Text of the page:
Once the fitness levels improve you can start to work on speed. Once a week is adequate enough e.g.

Week 1: 30 seconds @ 75% effort 2-3 minutes recovery (walk/40% pace) repeat 6-8 times

Week 2: 30 seconds @ 80 % effort 2-3 minutes recovery (walk/40% pace) repeat 6-8 times

Week 3: 800m with 3 – 4 minute recovery periods. Repeat 4-5 times.

Week 4: 1000m with 3 – 4 minute recovery periods. Repeat 4 times.

If this is your first 5km race then I would strongly advise not to worry about time or how fast you run it. Your overall goal is to cover the distance and get to the finish line. Overall the most important objective on the day and of the whole training process is to go out there and have fun.Croi Night Run couch to 5km

It’s important to have energy for your run, but don’t overdo it. Avoid having a large meal within two hours of your run. There is completion for blood flow during exercise as our muscles require more energy and oxygen. If we consume a large meal too soon before exercise there will be an increased demand for blood flow from the digestive system and as a consequence there will be less oxygen and nutrients available to our working muscles. However, a light snack, such as a banana, before running is fine. As for water, provided you are drinking enough throughout the day, this should not be problem. Some people like to have a water bottle with them while running and it’s important to re-hydrate afterwards.

Janette, Physical Activity Specialist, Croí

Take a break from Stress

Take a break from stress!

Constant stress — whether from a traffic-choked daily commute, unhappy marriage, or heavy workload — can have real physical effects on the body. It has been linked to a wide range of health issues, including mood, sleep, and appetite problems — and yes, even heart disease.

Doctors don’t know exactly how chronic stress affects the heart. Most likely, stress triggers inflammation, a known instigator of heart disease, but that hasn’t been proven. “I think the conventional opinion is that stress is bad for your heart, but the data are much murkier,” says Dr. Deepak Bhatt, director of the Integrated Interventional Cardiovascular Program at Brigham and Women’s Hospital.

Yet stress may influence heart disease in more subtle ways. “Stress does cause some people to act in ways that increase their risk for heart disease,” Dr. Bhatt says. For example, when stressed, people often eat unhealthy food and don’t have the energy or time to exercise. Stress can also lead us into other heart-damaging behaviors, such as smoking and drinking too much alcohol.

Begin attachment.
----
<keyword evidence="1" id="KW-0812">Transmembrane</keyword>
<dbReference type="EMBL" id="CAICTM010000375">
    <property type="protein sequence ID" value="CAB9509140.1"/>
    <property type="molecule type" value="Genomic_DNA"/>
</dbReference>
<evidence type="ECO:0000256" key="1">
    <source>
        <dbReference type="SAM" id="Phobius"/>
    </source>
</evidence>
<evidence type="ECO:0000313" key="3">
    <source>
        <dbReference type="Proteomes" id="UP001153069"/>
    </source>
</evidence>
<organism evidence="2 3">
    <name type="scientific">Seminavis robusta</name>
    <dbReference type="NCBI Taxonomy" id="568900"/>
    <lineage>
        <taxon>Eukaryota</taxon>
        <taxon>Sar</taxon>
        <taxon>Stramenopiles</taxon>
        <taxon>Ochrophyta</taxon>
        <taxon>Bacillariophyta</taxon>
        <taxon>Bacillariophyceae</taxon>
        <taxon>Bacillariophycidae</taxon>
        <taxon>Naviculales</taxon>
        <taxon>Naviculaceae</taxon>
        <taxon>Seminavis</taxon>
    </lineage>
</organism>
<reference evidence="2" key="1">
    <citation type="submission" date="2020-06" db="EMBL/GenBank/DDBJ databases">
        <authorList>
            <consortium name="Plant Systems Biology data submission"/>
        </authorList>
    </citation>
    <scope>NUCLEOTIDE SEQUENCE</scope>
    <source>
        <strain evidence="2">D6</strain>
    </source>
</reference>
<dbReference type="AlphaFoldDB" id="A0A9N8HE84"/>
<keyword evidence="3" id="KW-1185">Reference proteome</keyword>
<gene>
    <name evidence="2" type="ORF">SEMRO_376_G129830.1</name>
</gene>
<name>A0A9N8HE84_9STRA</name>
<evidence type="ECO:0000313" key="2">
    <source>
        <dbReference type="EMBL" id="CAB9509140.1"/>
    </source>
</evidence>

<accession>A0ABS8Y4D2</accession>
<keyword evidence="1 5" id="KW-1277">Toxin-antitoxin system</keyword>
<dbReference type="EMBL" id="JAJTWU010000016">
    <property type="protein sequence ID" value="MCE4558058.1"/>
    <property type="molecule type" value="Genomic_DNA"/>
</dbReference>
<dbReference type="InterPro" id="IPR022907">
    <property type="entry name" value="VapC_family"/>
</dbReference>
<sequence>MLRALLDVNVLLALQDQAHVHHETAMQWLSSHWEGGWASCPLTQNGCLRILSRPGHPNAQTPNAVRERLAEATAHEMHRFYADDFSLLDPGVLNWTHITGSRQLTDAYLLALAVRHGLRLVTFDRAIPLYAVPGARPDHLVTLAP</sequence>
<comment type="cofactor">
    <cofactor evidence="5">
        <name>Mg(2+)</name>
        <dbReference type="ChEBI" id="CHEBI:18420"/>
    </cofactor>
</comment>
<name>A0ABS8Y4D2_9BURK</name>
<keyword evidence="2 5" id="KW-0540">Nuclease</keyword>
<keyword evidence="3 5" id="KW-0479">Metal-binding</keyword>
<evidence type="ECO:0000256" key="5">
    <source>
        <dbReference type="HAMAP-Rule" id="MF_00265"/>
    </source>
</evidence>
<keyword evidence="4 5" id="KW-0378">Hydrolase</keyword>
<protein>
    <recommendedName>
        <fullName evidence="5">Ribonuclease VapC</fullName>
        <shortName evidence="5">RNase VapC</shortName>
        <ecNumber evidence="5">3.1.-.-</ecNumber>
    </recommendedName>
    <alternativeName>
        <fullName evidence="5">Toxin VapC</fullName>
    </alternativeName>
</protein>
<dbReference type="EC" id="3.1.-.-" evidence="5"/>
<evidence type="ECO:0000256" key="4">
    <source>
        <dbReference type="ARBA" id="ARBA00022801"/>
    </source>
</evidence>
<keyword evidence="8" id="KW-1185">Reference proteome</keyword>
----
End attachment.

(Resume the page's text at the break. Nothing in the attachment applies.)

Breaking the connection requires both learning to deal with stress and managing unhealthy habits.

These five simple tips can help you do just that.

  1. Stay positive. Laughter has been found to lower levels of stress hormones, reduce inflammation in the arteries, and increase “good” HDL cholesterol.
  2. Meditate. This practice of inward-focused thought and deep breathing has been shown to reduce heart disease risk factors such as high blood pressure. Meditation’s close relatives, yoga and prayer, can also relax the mind and body.
  3. Exercise. Every time you are physically active, whether you take a walk or play tennis, your body releases mood-boosting chemicals called endorphins. Exercising not only melts away stress, it also protects against heart disease by lowering your blood pressure, strengthening your heart muscle, and helping you maintain a healthy weight.
  4. Unplug. It’s impossible to escape stress when it follows you everywhere. Cut the cord. Avoid emails and TV news. Take time each day — even if it’s for just 10 or 15 minutes — to escape from the world.
  5. Find ways to take the edge off your stress. Simple things, like a warm bath, listening to music, or spending time on a favorite hobby, can give you a much-needed break from the stressors in your life.

Reference: Harvard Health Publishing

Ladies find time to care for your heart

Many women spend so much of their time chasing after others that their own health gets neglected. Did you know 1 in 2 women will die of cardiovascular disease? That’s about 5,000 Irish women every year – making it the number-one killer of women in Ireland and the world. Understandably, with work, family, fitness, cooking, cleaning, education, fashion, socialising etc., many women feel there’s simply no time to look after themselves.

But there are a few ways you can slow the pace and take time to care for your heart – you and your loved ones will be grateful in the long run.

    1. Forget about the ‘24 hour day’ structure. Yes, there are only 24 hours in a day… but there are 168 hours in a week. The average Irish working week is 40 hours, so you could get eight hours of sleep a night and still have 72 hours –three full days – left over. Examine how you need to use your hours and see if you can make more of your time.
    2. You might be able to adjust your work schedule – 9 to 5 doesn’t suit everyone. You could try working ‘split shifts’, where you do the same number of hours divided between morning and evening, leaving you time in the middle of the day for your health, family and other priorities. Or you could work late on some days then leave earlier on the other days of the week, perhaps even taking one day off.